Tales From Northern Britain

Alec RossBy Alec Ross

I was watching that Grand Designs programme tonight – great viewing, and not least because it came from my home village of Portpatrick. For those who didn’t see it, you’ll find it on Channel 4 and it concerns a bunker style cliff top house that rather divides opinion. I love it, personally – probably because it reminds me a lot of Skara Brae in Orkney and therefore brings back a lot of great memories.

They mentioned that it has really thick windows, which given that a) it’s about 20 yards left of the 11th green at Dunskey and b) I’m fighting (and losing to) a vicious hook at the moment, is probably for the best.

This might sound petty, but throughout the programme the presenter talked about this house being built “in Scotland”, or on “the rugged Scottish coast”. Or the guy building it “making the commute from Yorkshire to Scotland”.

A couple of things. Firstly, the Scottish coastline isn’t uniformly “rugged”. Secondly, it’s really, really long and it would have been useful to know which part of  the coastline it was referring to.

Thirdly, I found myself thinking that if the guy was relocating to, say, Wiltshire, the presenter would have have said he was building a house in Wiltshire. But he’s building a house in Wigtownshire – so as far as Channel 4 is concerned he’s building a house in Scotland. And that is as specific as it gets. The inference is that that’s as location specific as the English viewer needs it to be. And that got me thinking.

I travel south a lot. I’m always deliberately specific about where I’m going. I’m never “going to England”. I’m going to Worcestershire, or Herefordshire, or Somerset. Or Leicestershire. I love the cultural, linguistic, geographical differences. I once mistakenly referred to a woman farming in Herefordshire when she actually farmed near Malvern. Let’s just say that wasn’t a mistake I ever repeated.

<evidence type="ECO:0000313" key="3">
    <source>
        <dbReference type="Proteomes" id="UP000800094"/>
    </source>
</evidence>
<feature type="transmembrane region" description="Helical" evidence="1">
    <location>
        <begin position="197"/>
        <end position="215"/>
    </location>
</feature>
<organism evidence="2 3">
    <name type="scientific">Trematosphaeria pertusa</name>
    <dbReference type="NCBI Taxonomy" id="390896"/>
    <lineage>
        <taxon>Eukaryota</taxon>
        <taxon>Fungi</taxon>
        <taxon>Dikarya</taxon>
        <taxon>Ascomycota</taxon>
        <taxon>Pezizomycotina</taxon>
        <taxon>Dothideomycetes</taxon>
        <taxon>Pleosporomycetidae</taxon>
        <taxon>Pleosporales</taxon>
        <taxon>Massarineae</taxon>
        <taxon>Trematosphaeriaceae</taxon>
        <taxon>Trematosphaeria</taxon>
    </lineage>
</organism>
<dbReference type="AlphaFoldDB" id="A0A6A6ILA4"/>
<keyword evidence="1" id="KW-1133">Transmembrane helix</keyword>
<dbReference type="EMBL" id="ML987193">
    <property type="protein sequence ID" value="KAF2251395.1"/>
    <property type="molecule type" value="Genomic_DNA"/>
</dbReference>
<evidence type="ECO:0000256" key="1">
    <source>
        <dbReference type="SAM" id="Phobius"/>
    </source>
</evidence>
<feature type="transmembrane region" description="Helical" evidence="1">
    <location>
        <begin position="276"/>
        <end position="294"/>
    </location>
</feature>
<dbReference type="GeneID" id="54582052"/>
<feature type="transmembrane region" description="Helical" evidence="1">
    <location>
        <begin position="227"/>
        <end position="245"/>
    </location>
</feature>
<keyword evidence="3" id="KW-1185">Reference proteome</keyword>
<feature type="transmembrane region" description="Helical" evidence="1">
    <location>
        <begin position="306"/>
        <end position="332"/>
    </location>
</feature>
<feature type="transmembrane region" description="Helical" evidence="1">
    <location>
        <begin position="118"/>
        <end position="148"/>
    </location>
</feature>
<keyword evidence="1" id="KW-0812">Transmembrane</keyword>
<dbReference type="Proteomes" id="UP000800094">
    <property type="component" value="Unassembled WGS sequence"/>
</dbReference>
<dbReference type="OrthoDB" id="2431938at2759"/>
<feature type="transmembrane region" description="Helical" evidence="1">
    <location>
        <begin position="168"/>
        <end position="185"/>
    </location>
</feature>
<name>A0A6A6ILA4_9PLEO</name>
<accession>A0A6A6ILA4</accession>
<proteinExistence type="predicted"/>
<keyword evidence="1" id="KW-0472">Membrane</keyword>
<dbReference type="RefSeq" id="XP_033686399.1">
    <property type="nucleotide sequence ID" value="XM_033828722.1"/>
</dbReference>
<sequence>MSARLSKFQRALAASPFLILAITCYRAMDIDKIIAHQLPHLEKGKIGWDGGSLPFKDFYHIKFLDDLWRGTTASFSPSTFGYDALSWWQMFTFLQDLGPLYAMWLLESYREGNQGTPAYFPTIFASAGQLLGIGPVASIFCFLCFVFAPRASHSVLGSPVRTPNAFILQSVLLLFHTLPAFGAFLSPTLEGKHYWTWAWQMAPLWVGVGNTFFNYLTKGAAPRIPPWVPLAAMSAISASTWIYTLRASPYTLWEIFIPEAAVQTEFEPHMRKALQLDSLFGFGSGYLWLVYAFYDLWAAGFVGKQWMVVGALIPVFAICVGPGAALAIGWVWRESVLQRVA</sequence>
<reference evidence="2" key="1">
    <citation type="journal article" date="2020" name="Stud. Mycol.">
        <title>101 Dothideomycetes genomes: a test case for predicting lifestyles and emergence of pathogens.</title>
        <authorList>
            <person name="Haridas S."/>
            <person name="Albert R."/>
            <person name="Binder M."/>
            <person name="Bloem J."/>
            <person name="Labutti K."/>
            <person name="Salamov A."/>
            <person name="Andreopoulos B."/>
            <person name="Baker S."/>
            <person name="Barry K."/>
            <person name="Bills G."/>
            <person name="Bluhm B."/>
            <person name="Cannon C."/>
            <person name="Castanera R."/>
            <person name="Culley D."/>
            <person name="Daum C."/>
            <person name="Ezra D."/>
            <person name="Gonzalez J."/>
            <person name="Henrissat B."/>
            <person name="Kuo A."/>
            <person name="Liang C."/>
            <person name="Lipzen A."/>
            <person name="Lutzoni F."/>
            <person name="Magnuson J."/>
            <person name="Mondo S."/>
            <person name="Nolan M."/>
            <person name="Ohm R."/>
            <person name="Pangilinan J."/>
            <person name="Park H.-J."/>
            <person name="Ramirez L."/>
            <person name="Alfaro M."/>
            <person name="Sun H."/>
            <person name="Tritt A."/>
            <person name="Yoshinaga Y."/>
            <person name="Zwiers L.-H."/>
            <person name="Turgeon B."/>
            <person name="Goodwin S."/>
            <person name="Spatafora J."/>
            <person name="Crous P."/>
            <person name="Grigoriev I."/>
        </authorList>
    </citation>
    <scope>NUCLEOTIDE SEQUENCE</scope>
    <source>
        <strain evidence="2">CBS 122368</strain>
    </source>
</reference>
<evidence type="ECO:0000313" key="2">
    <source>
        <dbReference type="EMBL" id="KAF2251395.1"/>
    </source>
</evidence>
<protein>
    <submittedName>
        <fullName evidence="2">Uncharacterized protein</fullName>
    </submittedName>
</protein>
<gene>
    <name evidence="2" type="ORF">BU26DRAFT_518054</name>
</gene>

That folk don’t return the gesture more than hints at an unconscious bias.

I heard it all day today – I hear it all the time – on the radio. You hear it when Caroline Noakes says she wouldn’t grant a seasonal pass for migrant fruit pickers in Scotland and more than she would grant one to fruit pickers in North Lincolnshire – suggesting that she believed Scotland to be a region of Britain. A county, not a sovereign nation.

Politicians and media talk about “the country”, when actually they mean “the four countries of the United Kingdom”. As in “the country voted to leave the EU”. When, actually, two countries voted not to leave. For most people not from Scotland, and a minority within it, “England” and “Britain” are the same place. That is a crucial element, I think, of the current constitutional conversation. So when Boris Johnson talks today about “breaking up the country”, I always want to ask: which one? There is no such place as the country of Britain. You can’t break up something that doesn’t exist. You can’t “separate” from something you were never a part of.

It comes down to how you see Scotland – are we a country? Or a regional backwater of Greater England? Do we still see ourselves as the “North Britain” of the Enlightenment and Victorian eras?

Nicola Sturgeon was accused during an interview this week of not respecting the result of the 2016 EU referendum. Quite rightly, she pointed out that she was the FM of a Scotland that had voted 62% to remain. And therefore that her instructions from the people who voted for her were to keep her country – Scotland – in. If you see Scotland as a country – and it is – that’s totally logical and inarguable. If you see it as anything else then it isn’t. That’s the faultline, I think.